Over a year and a half’s worth of Student Governing Association resolutions have not been sent to their intended recipients, a student senate inquiry revealed.
It was not immediately clear how extensive the failure to send the resolutions was, but Jonathan Peuchen, speaker of the senate and senior in mechanical engineering, said the senate is “pretty confident” that resolutions on various topics in the past year and a half — such as resolutions on transgender rights, campaign rights in university residence halls and career center policies — were not sent.
Jordan Kiehl, chief of staff and senior in industrial engineering, said the responsibility for sending the resolutions used to fall under a staffer inside the senate’s office.
A preliminary review of SGA’s constitution — which lists the responsibilities of the president, speaker of the senate and speaker pro tempore, among others — failed to find the responsibility of sending resolutions under any of the positions, although the constitution was unavailable online Thursday evening for confirmation.
“As a student senator, as someone who has written legislation in the past, it’s frustrating to hear that those things are not delivered to the recipients,” said Ryan Kelly, student senator and sophomore in civil engineering and communications. “Above all else, it highlights that we need to be intentional in our outrage.”
Jack Ayres, student body president and senior in chemical engineering, said neither he nor any other SGA members were made aware of the changes. Ayres was the speaker of the senate during the time period of the switch.
“Let me be very clear here, student leaders were not made aware, as far as I’m concerned,” Ayres said. “That was not a part of our transition material.
“It’s oversight,” Ayres continued. “It’s kind of a collective fault when it comes down to it. I want to make sure I own that mistake. I should’ve — the speaker last year should’ve — done a better job of going in and making sure that everyone was doing the right thing, that everybody was making sure that those were getting sent.”
Resolutions are the formal manner in which the senate states its stance or opinion on a given subject, in contrast with legislation, which enacts rules, regulations or allocates funding. However, the senate typically undergoes its most contentious debate during resolutions, as the resolutions assert opinions on controversial matters.
“For me, the point of a resolution is to provide clarity on where the student senate stands on an issue,” Kelly said. “I don’t think there has been an impact. The reason why I write resolutions is to make student groups, to make administrators, to make any faculty and staff aware of where we stand and what we think and feel. … In essence, the lack of communication puts us on the side of the oppressor.”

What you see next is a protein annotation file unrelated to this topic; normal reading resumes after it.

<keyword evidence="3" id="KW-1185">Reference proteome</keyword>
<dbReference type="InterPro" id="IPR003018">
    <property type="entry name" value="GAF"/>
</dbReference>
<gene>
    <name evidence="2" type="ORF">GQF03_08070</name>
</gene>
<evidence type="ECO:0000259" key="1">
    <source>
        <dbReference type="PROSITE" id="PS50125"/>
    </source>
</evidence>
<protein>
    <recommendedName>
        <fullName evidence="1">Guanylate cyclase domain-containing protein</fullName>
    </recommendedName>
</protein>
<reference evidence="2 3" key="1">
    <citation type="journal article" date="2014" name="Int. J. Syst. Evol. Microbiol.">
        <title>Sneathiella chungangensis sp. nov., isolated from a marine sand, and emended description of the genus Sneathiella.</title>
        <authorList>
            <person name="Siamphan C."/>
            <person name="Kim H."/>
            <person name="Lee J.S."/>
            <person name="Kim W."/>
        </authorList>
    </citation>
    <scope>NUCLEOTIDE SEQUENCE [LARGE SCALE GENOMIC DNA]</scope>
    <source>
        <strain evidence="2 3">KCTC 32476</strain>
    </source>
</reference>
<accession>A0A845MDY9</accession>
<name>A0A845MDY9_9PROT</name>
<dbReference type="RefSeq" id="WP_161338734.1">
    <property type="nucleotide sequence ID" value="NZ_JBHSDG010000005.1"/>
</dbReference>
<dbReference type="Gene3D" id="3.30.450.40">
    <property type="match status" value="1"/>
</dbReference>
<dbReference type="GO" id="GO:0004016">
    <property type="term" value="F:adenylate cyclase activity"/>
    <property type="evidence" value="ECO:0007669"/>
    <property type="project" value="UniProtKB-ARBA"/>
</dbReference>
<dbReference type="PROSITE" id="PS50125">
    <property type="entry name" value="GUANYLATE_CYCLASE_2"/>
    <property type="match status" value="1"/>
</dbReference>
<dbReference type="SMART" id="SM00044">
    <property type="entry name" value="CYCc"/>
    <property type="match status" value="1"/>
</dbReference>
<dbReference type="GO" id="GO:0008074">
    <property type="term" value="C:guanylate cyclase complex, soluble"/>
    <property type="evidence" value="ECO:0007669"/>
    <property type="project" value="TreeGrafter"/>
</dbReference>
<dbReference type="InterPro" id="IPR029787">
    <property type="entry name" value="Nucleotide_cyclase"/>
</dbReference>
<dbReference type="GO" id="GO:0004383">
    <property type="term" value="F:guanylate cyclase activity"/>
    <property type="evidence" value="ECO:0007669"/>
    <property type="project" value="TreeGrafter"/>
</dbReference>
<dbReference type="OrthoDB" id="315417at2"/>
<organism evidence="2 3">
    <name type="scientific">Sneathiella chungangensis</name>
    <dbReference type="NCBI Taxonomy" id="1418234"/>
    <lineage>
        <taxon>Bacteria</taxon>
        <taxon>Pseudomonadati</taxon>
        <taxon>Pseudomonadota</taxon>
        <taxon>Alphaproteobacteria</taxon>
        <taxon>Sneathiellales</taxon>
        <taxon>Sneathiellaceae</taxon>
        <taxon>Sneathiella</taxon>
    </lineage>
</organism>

Another less controversial type of resolutions are commendations, which formally congratulate notable members of the K-State community on accomplishments or milestones. The inquiry revealed the recipients of these commendations never received formal notice of them.
“That’s what I think is the biggest loss in all this,” Ayres said. “We’ve commended a lot of people for a lot of incredible things that they’ve done, and they haven’t gotten an official commendation. It makes me sad.”
Ayres said despite the fact the resolutions were not sent, he has taken the resolutions with him to meetings with President Richard Myers, the Kansas Board of Regents and meetings in Washington, D.C.
“The resolutions, although they [were] not being sent appropriately, were still utilized,” Ayres said. “I want that to be clear.”
“It was clear there was a significant breakdown in communication and that important resolutions from the student senate were not being distributed — commendations to students on their accomplishments or policy changes students were advocating for,” Kucera said.
Kucera said he had never heard of the change in resolution sending procedures over his five-year senate career.
“There was no communication of the process to at least the majority of SGA members, and if anyone knew of the change, it was definitely not passed on from year to year,” Kucera said.
Initially, some members of the senate thought it would be best to “keep quiet on this broken process,” Kucera said. The Collegian was first made aware of the issue by an insider source who requested their name be left off the record. The Collegian followed up with senate leaders, including Peuchen and Ayres, who said they wanted to be as transparent about the issue as possible.
“We immediately started thinking about, ‘OK, we have to figure out something to fix this because this is not a good deal,'” Peuchen said. “We have to figure out something that works.
“We weren’t too keen on the authors sending them all on their [own] initiative, because that’s kind of tough,” Peuchen continued. “We figured if we could set up some system, then maybe we could be certain it would get done.”
Moving forward, the senate will create a process in which the author of the bill creates a mailing list of intended recipients and writes a cover letter for their resolutions, after which the speaker pro tempore will be responsible for printing and sending the resolutions and cover letters by mail, Peuchen said in a director’s report during the senate’s weekly meeting Thursday evening.
However, no specific legislation amending the senate’s constitution or by-laws was introduced at the meeting. Peuchen said the senate would likely have to change the senate’s standing rules, although he was not sure what that legislation would look like.